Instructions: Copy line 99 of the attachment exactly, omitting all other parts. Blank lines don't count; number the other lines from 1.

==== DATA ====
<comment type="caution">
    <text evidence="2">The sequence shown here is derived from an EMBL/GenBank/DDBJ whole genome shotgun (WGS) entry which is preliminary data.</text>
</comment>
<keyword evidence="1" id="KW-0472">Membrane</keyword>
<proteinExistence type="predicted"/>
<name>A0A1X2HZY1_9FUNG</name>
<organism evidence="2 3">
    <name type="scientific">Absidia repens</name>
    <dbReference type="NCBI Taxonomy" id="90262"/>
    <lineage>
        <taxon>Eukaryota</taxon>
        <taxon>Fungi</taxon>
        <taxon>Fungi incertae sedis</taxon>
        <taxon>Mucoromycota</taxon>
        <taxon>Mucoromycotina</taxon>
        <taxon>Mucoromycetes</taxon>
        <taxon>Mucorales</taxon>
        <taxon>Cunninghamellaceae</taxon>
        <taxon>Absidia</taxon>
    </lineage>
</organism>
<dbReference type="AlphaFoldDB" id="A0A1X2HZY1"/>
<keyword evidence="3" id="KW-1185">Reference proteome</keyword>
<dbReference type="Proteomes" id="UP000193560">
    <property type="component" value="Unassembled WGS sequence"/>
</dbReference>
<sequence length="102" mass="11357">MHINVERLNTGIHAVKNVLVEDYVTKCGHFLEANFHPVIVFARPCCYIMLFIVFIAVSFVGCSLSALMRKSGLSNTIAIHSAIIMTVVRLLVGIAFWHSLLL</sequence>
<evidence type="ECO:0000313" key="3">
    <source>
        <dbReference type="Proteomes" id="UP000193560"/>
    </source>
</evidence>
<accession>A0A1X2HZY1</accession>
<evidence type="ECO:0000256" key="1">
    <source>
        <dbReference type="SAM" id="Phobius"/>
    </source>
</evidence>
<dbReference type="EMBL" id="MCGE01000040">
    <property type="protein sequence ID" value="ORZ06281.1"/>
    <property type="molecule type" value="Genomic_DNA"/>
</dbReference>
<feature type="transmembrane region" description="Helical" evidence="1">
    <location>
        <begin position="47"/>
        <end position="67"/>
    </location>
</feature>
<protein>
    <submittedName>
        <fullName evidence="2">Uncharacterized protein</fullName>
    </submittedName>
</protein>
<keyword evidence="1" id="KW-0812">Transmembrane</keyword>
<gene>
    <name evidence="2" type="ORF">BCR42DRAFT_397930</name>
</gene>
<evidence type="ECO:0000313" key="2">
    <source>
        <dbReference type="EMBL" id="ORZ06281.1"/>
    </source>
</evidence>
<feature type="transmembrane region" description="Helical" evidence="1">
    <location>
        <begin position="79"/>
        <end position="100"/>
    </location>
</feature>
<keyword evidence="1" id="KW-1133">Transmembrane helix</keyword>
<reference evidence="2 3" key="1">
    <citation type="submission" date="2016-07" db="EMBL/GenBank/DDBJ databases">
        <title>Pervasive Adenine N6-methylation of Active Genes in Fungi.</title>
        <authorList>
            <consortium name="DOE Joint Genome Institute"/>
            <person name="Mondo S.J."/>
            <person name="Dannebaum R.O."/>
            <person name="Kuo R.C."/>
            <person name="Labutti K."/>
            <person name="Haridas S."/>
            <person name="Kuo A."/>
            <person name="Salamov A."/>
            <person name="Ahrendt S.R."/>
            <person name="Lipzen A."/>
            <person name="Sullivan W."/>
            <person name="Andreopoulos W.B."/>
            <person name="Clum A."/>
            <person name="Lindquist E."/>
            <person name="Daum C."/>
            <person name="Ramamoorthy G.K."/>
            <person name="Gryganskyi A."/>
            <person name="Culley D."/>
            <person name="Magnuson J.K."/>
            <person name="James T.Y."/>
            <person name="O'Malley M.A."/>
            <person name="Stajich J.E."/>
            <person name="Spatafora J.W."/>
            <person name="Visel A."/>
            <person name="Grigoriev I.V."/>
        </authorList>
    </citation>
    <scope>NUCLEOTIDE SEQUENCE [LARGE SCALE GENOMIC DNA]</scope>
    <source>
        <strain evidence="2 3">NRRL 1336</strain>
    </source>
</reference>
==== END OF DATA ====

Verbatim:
        </authorList>